@Lana Lee where I am the sewage bill is separate but tied to the water consumption. Three billing cycles went by with zero gallons used. Instant red flag of theft. Checked it out and she had cut the cord to the meter. As far as the electric I was there repairing the roof and I had to get close to the electrical drop outside. I saw the wires cut and bypassing the meter. 

@Thomas S. yes a big lesson learned my friend. Sad part my vision was just to do better than landlords had done in places I had lived growing up. I appreciate the experience I’ve gotten though and I’m going to finish strong. Thanks for good feedback.

@Brian Ellis you’re exactly right. We CANNOT take on everything and keeping the 20yr end goal in mind is what keeps me going. It had to be because some days early on with the roach infestation. I said to myself WTF did I get myself into. I have to joker crazy to be doing this. Yet I kept going. Thanks Brian.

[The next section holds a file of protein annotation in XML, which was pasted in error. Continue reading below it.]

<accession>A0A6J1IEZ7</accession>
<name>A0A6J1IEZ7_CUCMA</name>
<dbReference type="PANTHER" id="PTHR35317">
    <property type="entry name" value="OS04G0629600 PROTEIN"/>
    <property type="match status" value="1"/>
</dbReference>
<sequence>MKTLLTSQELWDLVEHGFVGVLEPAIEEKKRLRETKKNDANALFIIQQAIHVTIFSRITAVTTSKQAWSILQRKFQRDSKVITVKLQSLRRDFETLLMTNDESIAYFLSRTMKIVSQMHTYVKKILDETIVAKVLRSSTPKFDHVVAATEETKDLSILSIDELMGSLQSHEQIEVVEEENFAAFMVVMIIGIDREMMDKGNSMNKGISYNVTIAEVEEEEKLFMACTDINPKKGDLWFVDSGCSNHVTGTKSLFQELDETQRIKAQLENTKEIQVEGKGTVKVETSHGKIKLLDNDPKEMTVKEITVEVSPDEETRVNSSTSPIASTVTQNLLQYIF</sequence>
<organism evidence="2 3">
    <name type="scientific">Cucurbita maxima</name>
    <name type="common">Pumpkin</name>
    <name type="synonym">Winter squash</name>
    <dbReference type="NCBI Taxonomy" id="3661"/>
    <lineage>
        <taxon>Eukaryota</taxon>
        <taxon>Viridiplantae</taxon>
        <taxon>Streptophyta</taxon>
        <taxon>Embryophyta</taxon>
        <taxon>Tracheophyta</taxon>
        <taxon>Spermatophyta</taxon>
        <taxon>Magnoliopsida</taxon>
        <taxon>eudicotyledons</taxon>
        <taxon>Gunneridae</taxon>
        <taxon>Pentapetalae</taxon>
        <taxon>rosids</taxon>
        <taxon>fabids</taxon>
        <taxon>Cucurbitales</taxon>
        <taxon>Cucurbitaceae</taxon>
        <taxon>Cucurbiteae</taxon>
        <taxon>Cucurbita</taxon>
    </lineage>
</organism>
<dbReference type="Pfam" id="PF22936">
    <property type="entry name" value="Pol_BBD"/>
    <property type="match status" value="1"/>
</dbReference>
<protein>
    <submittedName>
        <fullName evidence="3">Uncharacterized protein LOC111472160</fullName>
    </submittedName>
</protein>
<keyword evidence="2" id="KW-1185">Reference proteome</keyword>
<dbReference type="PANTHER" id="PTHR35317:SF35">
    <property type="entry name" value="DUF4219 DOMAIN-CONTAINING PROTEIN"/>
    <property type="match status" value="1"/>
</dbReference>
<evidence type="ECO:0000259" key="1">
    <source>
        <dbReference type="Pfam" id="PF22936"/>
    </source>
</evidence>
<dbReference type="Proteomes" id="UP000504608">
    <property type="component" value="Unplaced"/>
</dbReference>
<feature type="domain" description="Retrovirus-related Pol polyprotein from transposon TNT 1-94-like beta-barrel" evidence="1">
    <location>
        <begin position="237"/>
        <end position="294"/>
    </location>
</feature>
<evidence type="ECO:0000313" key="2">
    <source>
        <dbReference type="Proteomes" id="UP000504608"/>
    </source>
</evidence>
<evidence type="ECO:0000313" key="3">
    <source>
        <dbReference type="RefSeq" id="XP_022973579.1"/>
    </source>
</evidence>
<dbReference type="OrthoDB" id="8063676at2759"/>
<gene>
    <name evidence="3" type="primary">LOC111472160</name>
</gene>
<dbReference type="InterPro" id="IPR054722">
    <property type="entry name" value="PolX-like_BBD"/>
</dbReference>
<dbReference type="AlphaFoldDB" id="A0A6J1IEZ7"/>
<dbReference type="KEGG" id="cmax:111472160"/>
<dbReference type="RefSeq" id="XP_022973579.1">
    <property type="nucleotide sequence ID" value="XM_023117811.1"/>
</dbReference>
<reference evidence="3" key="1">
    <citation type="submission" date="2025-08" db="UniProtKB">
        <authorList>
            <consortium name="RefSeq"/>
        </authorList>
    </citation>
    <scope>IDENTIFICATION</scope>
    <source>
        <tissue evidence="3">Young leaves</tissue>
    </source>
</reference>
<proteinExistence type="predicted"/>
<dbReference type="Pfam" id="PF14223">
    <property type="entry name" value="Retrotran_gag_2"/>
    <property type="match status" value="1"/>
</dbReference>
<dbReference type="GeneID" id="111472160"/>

@Jamir G. indeed, right now I am dealing with unpaid taxes and water/sewage bills that exceed $1200 dollars. They were supposed to be taken care of prior to the sale, and was told they were. But they weren't, the ball was dropped somewhere. So between that, my current tenant situation, and some inspection problems (unforeseen costs), it will be another month of vacancy on top of the added expenses. I thought I was in the clear with an easy renovation! These hiccups are to be expected though, im ok with it as long as im remaining positive and pro-active. Nothing good ever comes easy, words my father once told me, and words to live by. 

Contrary to popular belief investing in RE isnt all that easy.  If it were everyone would be doing it.